Ex. In the new movie, The Force Awakens, Rey remembers when she was taken away from her family as a child.
A tendency in favor of a person or subject.
Ex. A boy might be biased against something pink because he believes pink is a girl color, but really it is not. Pink can be for everyone.
A statement that contradicts itself or a situation which seems to defy logic.
Ex. Less is more.
A character that is too common or original.
Ex. All girls like dolls.
It compares two unlike things, which continue all the way through multiple sentences in lines of a poem or a paragraph.
Ex. "But soft! What light through yonder window breaks? It is the East, and Juliet is the sun! Arise, fair sun, and kill the envious moon, Who is already sick and pale with grief." -Shakespeare's Romeo and Juliet, Shakespeare is comparing "Juliet" with the "sun".
A significant type of language.
Ex. "We's safe, Huch, we's safe! Jump up and crack yo' heels. Dat's de good ole Cairo at las', I jis knows it." -Mark Twain's Huckleberry Finn
A false story that takes you back into time, depicting many types of different fantasies and truths.
Ex. Pandora's Box
A short story usually with animals for characters with a moral.
Ex. The Lion and the Mouse
Traditional stories that are usually known as historical but not authentic.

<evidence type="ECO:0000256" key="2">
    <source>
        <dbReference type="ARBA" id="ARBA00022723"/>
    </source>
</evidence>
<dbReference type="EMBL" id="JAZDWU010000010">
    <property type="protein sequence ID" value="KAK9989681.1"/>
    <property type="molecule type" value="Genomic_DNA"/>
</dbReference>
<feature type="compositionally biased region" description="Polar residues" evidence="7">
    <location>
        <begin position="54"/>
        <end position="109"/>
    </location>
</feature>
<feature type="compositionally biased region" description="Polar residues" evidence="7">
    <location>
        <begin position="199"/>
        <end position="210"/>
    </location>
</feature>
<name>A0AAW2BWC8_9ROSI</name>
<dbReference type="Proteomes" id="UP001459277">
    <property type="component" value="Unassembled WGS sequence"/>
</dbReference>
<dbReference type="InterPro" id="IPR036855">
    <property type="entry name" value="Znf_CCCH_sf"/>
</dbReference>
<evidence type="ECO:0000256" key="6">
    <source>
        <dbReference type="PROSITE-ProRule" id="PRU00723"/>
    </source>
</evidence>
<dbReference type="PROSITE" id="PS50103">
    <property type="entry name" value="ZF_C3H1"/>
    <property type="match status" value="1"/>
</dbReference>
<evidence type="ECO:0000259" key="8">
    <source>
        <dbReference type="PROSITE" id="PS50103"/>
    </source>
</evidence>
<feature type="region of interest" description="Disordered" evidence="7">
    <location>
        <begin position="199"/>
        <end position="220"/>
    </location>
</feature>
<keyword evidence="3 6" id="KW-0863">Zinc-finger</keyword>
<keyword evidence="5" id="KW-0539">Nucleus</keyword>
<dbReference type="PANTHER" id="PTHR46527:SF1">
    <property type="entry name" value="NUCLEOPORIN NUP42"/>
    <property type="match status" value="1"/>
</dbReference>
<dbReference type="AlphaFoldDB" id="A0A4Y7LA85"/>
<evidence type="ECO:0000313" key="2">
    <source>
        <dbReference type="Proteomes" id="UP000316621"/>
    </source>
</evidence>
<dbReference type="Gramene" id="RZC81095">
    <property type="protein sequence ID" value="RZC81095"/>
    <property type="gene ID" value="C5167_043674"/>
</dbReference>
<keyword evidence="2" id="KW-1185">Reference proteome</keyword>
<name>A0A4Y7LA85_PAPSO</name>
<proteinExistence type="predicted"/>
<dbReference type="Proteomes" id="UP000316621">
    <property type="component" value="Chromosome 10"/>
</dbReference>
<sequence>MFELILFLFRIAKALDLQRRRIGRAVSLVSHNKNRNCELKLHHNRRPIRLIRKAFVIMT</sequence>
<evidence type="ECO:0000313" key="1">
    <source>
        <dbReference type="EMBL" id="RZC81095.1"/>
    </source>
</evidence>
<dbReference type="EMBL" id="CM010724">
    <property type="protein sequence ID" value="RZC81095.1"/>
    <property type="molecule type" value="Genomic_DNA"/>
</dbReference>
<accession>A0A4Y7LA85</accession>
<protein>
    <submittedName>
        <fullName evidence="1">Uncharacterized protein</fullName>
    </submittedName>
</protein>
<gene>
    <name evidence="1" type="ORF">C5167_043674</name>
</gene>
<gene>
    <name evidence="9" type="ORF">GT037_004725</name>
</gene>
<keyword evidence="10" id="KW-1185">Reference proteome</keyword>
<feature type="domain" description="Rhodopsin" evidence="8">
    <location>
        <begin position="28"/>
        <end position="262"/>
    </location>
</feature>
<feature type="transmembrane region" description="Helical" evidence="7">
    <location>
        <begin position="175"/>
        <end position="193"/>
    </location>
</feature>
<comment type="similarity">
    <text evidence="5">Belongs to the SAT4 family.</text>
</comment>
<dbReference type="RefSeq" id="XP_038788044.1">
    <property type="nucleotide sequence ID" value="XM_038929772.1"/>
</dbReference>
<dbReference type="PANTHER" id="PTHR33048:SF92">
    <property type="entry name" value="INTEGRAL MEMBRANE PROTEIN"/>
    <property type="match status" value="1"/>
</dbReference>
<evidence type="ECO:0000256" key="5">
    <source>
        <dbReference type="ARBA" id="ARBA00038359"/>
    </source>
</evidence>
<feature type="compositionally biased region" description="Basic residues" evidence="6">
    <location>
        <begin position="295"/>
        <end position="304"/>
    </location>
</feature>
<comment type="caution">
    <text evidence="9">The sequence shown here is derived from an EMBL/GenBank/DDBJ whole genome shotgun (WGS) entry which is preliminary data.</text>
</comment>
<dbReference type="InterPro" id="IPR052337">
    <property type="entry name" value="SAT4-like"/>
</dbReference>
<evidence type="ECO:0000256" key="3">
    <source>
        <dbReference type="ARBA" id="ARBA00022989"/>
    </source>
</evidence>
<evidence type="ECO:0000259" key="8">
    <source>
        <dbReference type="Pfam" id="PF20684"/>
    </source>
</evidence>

Ex. Johnny Appleseed
A story that is not believable but very exaggerated.
Ex. Jack and the Corn Stalk
A device in poetry that repeats similar sounds.
Ex. "nodded, nearly napping" -by Edgar Allan Poe, "The Raven"
A line that consists of one stressed syllable followed by an unstressed syllable five times.
Ex. "Her vestal livery is but sick and green. And none but fools do wear it; cast it off. -Shakespeare, "Romeo and Juliet"
Two lines that rhyme
Ex. "Tis education forms the common mind, Just as the twig is bent, the tree's inclined." -Alexander Pope
The rhythm of a part of poetry.
Ex.Shall I | com pare | thee to | a sum | mer's day? -Sonnet 18
A comparison of things using "like" and "as".
Ex. "the sweet smell of success" - EnchantingLearning.com
Repeating something that has been said or written.
Ex. "Oh woeful, oh woeful, woeful, woeful day!" -Shakespeare, "Romeo and Juliet"
Ex. A newspaper article, a fictional novel, a magazine interview, and biography.
When something nonhuman represents or acts like human characteristics.
Ex. "Winter's icy grip caused people to shudder." -Yourdictionary.com
A figure of speech that has contradictory terms that appear in conjuction.
Ex. pretty ugly
A feeling of uncertainty and anxiousness about what would happen next.
Ex. Star Wars movies have a lot of suspense. That is why people want to see the new ones that come out.
To warn or indicate.
Ex. In the fairy tale, Little Riding Hood, the mother is concerned for her safety and the foreshadows the appearance of the big bad wolf.
A phrase which meaning isnot predictable from the usual meanings of its components.
Ex. When you tell someone to "break a leg", you really mean for them to have good luck.
A short reference to a person, place, thing, or idea of historical, literary, cultural, or political significance.
Ex. "I was surprised his nose was not growing like Pinocchio's."
An exaggerated statement that is not taken liteally.
Ex. "She cried so long that she made a lake."